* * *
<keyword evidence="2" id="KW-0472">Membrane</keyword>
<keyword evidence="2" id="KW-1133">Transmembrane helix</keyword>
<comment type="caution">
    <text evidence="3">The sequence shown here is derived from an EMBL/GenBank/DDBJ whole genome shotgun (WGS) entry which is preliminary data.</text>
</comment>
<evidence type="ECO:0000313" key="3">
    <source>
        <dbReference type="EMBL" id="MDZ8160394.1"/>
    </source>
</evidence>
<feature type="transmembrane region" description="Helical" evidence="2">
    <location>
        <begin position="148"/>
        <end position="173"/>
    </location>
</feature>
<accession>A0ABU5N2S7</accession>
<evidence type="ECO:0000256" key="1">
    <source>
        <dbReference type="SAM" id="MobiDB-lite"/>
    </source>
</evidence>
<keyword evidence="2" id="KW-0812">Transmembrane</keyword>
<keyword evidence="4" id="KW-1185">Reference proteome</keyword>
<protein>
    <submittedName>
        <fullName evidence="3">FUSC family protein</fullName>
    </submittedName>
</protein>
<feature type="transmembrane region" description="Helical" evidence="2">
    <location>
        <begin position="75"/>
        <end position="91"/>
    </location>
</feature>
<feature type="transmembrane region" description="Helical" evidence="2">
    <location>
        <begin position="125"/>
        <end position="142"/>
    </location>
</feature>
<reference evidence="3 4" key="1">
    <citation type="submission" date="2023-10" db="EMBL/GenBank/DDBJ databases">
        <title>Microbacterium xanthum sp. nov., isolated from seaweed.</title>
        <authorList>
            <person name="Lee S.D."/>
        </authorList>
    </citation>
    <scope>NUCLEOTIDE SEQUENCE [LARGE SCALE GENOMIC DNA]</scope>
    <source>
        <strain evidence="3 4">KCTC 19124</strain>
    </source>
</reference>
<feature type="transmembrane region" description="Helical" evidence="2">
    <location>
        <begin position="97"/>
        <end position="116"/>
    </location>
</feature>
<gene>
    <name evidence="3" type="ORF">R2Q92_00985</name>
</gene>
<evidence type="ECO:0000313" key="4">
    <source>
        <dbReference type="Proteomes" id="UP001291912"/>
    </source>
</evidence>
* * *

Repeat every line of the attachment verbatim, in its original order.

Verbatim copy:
<keyword evidence="2" id="KW-0472">Membrane</keyword>
<keyword evidence="2" id="KW-1133">Transmembrane helix</keyword>
<comment type="caution">
    <text evidence="3">The sequence shown here is derived from an EMBL/GenBank/DDBJ whole genome shotgun (WGS) entry which is preliminary data.</text>
</comment>
<evidence type="ECO:0000313" key="3">
    <source>
        <dbReference type="EMBL" id="MDZ8160394.1"/>
    </source>
</evidence>
<feature type="transmembrane region" description="Helical" evidence="2">
    <location>
        <begin position="148"/>
        <end position="173"/>
    </location>
</feature>
<accession>A0ABU5N2S7</accession>
<evidence type="ECO:0000256" key="1">
    <source>
        <dbReference type="SAM" id="MobiDB-lite"/>
    </source>
</evidence>
<keyword evidence="2" id="KW-0812">Transmembrane</keyword>
<keyword evidence="4" id="KW-1185">Reference proteome</keyword>
<protein>
    <submittedName>
        <fullName evidence="3">FUSC family protein</fullName>
    </submittedName>
</protein>
<feature type="transmembrane region" description="Helical" evidence="2">
    <location>
        <begin position="75"/>
        <end position="91"/>
    </location>
</feature>
<feature type="transmembrane region" description="Helical" evidence="2">
    <location>
        <begin position="125"/>
        <end position="142"/>
    </location>
</feature>
<reference evidence="3 4" key="1">
    <citation type="submission" date="2023-10" db="EMBL/GenBank/DDBJ databases">
        <title>Microbacterium xanthum sp. nov., isolated from seaweed.</title>
        <authorList>
            <person name="Lee S.D."/>
        </authorList>
    </citation>
    <scope>NUCLEOTIDE SEQUENCE [LARGE SCALE GENOMIC DNA]</scope>
    <source>
        <strain evidence="3 4">KCTC 19124</strain>
    </source>
</reference>
<feature type="transmembrane region" description="Helical" evidence="2">
    <location>
        <begin position="97"/>
        <end position="116"/>
    </location>
</feature>
<gene>
    <name evidence="3" type="ORF">R2Q92_00985</name>
</gene>
<evidence type="ECO:0000313" key="4">
    <source>
        <dbReference type="Proteomes" id="UP001291912"/>
    </source>
</evidence>